States Attorney's Office District of Connecticut
|April 15, 2010||
FEDERAL JURY FINDS SHARON RESIDENT GUILTY OF TAX EVASION
Nora R. Dannehy, United States Attorney for the District of Connecticut, today announced that a federal jury in New Haven has found ALBERT HOLLAND, 70, of Sharon Hill Road, Sharon, guilty of one count of tax evasion and two counts of filing false tax returns. The trial began on Monday, April 12, and the jury returned the verdict this afternoon after deliberating for approximately three hours.
According to the evidence presented during the trial, in 1998, the Internal Revenue Service notified HOLLAND that he owed $1,421,498.67 in unpaid taxes, penalties and interest dating back to 1979. HOLLAND had failed to file a tax return or underpaid his taxes for several years since that time. On November 25, 1998, HOLLAND made an Offer in Compromise with the IRS that claimed that he was only able to pay $120,000 of the debt. However, at the time HOLLAND made the offer, he was involved in a lawsuit in which his partnership had demanded from Active Media Services millions of dollars for services that HOLLAND and his partner had rendered. In 1999, while HOLLAND was challenging the IRS’s rejection of his Offer in Compromise, HOLLAND and his partner settled the lawsuit for approximately $4.65 million.
Rather than pay the IRS, HOLLAND moved the judgment proceeds to “Jawbone,” an entity he formed in the name of his four children. Jawbone purchased a house in Kent, Connecticut, in which HOLLAND and his wife lived. HOLLAND held himself out as the owner of the house, and explained to certain individuals that he transferred his assets to Jawbone to avoid tax liability.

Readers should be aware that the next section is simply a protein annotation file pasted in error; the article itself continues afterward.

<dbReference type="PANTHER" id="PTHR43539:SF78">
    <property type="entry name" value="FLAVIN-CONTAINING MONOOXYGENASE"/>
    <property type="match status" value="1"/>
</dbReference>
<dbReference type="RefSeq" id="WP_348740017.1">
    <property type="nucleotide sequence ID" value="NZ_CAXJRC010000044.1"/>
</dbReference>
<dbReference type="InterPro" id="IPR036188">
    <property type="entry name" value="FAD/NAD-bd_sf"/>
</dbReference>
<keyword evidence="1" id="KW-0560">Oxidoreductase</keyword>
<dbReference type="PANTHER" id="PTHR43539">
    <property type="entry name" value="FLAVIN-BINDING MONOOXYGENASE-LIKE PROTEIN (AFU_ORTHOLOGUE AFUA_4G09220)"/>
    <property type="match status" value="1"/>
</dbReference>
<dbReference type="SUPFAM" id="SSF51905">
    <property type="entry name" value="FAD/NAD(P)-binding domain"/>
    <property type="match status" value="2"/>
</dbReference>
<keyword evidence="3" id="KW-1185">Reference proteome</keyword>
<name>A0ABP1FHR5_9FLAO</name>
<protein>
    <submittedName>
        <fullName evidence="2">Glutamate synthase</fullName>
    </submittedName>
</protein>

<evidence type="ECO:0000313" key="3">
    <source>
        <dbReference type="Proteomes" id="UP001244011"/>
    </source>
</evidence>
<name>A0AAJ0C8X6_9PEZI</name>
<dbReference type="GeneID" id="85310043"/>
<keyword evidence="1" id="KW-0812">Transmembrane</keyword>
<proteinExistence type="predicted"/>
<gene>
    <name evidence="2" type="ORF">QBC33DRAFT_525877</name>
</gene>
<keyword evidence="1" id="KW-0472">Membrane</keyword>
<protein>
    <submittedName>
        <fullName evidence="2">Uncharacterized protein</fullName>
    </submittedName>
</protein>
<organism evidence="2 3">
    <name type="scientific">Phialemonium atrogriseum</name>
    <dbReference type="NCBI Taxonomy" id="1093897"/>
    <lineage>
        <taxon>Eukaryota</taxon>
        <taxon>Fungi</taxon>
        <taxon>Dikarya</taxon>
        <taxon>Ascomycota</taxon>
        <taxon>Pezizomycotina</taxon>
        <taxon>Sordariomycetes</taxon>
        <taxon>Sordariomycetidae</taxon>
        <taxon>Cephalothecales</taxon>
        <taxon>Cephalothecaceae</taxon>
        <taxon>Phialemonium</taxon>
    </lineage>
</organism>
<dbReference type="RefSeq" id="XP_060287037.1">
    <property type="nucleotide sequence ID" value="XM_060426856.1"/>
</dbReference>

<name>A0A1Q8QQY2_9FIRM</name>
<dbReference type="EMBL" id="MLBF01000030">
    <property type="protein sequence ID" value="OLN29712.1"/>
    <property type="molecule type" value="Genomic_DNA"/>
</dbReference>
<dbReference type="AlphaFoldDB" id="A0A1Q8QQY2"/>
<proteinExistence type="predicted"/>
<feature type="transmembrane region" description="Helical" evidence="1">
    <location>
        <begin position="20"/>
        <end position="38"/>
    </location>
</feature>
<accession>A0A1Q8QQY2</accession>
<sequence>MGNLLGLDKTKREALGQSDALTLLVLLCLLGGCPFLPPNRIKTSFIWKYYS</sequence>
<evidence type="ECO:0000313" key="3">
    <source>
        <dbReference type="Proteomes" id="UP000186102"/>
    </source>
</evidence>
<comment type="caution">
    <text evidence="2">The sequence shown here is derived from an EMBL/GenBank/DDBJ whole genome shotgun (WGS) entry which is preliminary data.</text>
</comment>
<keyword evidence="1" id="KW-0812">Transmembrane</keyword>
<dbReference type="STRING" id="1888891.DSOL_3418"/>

Over the next five years, HOLLAND rebuffed IRS attempts to collect the money he owed. HOLLAND continued to claim that he did not have assets with which to pay his debt to the IRS, and in filings, which he filed under penalties of perjury, he claimed that he had not transferred any assets of value in the previous 10 years.
HOLLAND also filed false tax returns for the 2002 and 2003 tax years. HOLLAND claimed he had no income for those years when, in fact, he earned at least $40,000 in 2002 and more than $115,000 in 2003.
United States District Judge Janet Bond Arterton has scheduled sentencing for July 2, 2010, at which time HOLLAND faces a maximum term of imprisonment of 11 years and a fine of up to $100,000. HOLLAND also will be required to pay back taxes, penalties and interest to the IRS.
This case was investigated by the Internal Revenue Service – Criminal Investigation. The case was prosecuted by Assistant United States Attorney Rahul Kale, with the assistance of law student intern Elizabeth Nielsen.
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